Here’s another first for this blog, a film review (or rather, a rant about a TV show). Since I saw it advertised on More 4, I had been waiting impatiently to watch “The Trial of Tony Blair“. The trailers looked great and I’ve liked Robert Lindsay as an actor since “Citizen Smith” back in the 70s. I thought the idea for this programme was a good one; to see Tony Blair (a fictional one unfortunately) on trial at the Hague for war crimes relating to the illegal Iraq war. What a disappointment it turned out to be!
My main gripe is this: How can you have a programme called “The Trial of Tony Blair” without erm… a trial? We only see Blair in the dock once, and that is for the extradition hearing. For me this spoiled the entire show. I was looking forward to seeing Tony Blair answer a well presented case by the prosecution with his defence (whatever that might be). Instead the film finishes as he is bundled off in a prison van to the airport and what we are presented with instead is a series of mildly amusing but not very credible gags which would have been more at home on the “Bremner, Bird and Fortune” show. Because of this the film packs less punch than a newspaper cartoon. Perhaps the film would have worked better as a docudrama, starting in the Hague with pertinent episodes dealt with as a series of flashbacks
Robert Lindsay does look the part but nevertheless fails to convince as Tony Blair. He seems to have borrowed from his performance as the fictional manic Labour councillor Michael Murray in the excellent “G.B.H“. Tony Blair’s deluded character is dealt with far too obviously. Yes, of course Blair is deluded, but the film fails to portray his talent at spin and presentation. This clumsiness was shown in the scenes where he is writing his book and keeps using the soundbite “I felt the hand of history on my shoulder” over and over again, a good gag, just not very believable. One thing about Blair is no matter how cringe-makingly messianic his speeches are, they are well presented; it’s one of the reasons he’s so dangerous. I wasn’t convinced by Phoebe Nicholls portrayal of Cherie Blair either. Peter Mullan did manage to capture the voice, mannerisms and general awkwardness of Gordon Brown but I think all the actors were let down by the script.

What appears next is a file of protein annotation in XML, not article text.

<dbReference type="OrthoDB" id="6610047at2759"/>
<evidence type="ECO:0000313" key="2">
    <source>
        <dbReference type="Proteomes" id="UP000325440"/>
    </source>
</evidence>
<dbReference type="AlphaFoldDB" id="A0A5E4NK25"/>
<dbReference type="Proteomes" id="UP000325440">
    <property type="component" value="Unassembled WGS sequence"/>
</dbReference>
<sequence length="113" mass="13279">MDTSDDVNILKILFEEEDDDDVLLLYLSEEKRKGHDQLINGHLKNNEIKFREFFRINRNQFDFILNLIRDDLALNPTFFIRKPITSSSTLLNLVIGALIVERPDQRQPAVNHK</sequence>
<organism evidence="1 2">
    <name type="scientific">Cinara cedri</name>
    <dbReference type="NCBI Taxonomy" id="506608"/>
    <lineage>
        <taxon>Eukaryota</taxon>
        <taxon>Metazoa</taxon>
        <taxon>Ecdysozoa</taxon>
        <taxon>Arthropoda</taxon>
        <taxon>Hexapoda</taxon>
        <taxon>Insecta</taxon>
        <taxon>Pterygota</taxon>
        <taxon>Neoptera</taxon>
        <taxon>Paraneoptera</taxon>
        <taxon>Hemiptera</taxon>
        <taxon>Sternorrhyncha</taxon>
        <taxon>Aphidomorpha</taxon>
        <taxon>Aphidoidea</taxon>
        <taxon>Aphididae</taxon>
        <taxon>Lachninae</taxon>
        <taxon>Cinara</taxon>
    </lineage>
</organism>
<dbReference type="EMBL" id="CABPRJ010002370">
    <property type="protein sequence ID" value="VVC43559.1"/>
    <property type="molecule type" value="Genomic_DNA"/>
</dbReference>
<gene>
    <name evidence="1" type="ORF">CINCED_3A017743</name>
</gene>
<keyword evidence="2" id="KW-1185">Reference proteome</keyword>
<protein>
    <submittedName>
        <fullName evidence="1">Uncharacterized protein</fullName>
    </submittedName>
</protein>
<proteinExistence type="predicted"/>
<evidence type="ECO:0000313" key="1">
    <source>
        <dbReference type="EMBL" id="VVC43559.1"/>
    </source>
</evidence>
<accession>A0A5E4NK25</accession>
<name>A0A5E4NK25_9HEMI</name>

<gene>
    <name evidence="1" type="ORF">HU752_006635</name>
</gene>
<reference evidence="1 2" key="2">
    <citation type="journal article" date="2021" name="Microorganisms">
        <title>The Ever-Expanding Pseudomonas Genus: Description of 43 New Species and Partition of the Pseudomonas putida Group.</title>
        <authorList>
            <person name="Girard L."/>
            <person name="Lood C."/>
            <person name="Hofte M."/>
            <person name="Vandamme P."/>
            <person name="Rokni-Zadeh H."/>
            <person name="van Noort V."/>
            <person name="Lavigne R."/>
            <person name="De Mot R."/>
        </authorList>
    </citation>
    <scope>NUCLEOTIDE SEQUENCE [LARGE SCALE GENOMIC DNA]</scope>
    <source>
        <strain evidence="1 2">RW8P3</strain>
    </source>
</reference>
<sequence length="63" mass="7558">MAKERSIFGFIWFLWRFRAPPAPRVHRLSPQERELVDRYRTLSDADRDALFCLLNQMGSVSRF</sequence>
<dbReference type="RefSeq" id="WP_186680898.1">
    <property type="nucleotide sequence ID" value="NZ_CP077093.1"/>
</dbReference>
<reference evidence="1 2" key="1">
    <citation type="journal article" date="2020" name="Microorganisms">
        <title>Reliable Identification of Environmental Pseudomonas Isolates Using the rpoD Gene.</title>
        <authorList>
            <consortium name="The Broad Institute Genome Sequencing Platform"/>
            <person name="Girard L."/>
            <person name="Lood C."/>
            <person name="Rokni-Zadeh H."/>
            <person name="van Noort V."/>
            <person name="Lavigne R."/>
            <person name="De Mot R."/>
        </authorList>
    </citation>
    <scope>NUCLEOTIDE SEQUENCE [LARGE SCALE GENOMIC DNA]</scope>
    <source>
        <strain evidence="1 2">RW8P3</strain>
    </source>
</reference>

Unfortunately this was an opportunity missed. The chance for putting the possibility of Tony Blair being tried for war crimes into the public conscience degenerated into cheap satire. Now that the film has been made and well-received, there is little chance of another one being made covering the same topic. Unless of course the real Tony Blair is carted off to the Hague, but I’m not holding my breath.